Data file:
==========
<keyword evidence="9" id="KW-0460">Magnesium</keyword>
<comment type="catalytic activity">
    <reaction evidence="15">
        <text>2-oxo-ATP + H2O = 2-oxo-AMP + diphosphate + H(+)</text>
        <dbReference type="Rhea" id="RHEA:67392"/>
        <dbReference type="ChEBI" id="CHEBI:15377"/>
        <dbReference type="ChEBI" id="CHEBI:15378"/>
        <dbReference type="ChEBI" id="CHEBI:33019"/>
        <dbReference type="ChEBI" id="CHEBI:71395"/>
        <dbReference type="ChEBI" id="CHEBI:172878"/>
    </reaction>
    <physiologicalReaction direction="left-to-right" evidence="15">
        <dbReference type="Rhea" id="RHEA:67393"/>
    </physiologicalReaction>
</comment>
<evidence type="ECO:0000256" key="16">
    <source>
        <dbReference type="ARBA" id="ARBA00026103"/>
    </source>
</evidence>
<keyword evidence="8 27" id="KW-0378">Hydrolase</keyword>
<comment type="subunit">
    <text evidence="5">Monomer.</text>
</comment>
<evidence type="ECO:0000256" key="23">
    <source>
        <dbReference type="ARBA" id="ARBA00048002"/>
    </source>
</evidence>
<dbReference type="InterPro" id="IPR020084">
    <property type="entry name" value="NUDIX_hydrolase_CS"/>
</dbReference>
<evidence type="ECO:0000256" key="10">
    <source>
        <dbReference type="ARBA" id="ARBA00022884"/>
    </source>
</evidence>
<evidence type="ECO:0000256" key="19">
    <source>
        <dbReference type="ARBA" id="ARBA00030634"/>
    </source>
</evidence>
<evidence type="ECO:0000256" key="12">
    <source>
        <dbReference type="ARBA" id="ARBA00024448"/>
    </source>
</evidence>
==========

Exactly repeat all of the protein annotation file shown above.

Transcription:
<keyword evidence="9" id="KW-0460">Magnesium</keyword>
<comment type="catalytic activity">
    <reaction evidence="15">
        <text>2-oxo-ATP + H2O = 2-oxo-AMP + diphosphate + H(+)</text>
        <dbReference type="Rhea" id="RHEA:67392"/>
        <dbReference type="ChEBI" id="CHEBI:15377"/>
        <dbReference type="ChEBI" id="CHEBI:15378"/>
        <dbReference type="ChEBI" id="CHEBI:33019"/>
        <dbReference type="ChEBI" id="CHEBI:71395"/>
        <dbReference type="ChEBI" id="CHEBI:172878"/>
    </reaction>
    <physiologicalReaction direction="left-to-right" evidence="15">
        <dbReference type="Rhea" id="RHEA:67393"/>
    </physiologicalReaction>
</comment>
<evidence type="ECO:0000256" key="16">
    <source>
        <dbReference type="ARBA" id="ARBA00026103"/>
    </source>
</evidence>
<keyword evidence="8 27" id="KW-0378">Hydrolase</keyword>
<comment type="subunit">
    <text evidence="5">Monomer.</text>
</comment>
<evidence type="ECO:0000256" key="23">
    <source>
        <dbReference type="ARBA" id="ARBA00048002"/>
    </source>
</evidence>
<dbReference type="InterPro" id="IPR020084">
    <property type="entry name" value="NUDIX_hydrolase_CS"/>
</dbReference>
<evidence type="ECO:0000256" key="10">
    <source>
        <dbReference type="ARBA" id="ARBA00022884"/>
    </source>
</evidence>
<evidence type="ECO:0000256" key="19">
    <source>
        <dbReference type="ARBA" id="ARBA00030634"/>
    </source>
</evidence>
<evidence type="ECO:0000256" key="12">
    <source>
        <dbReference type="ARBA" id="ARBA00024448"/>
    </source>
</evidence>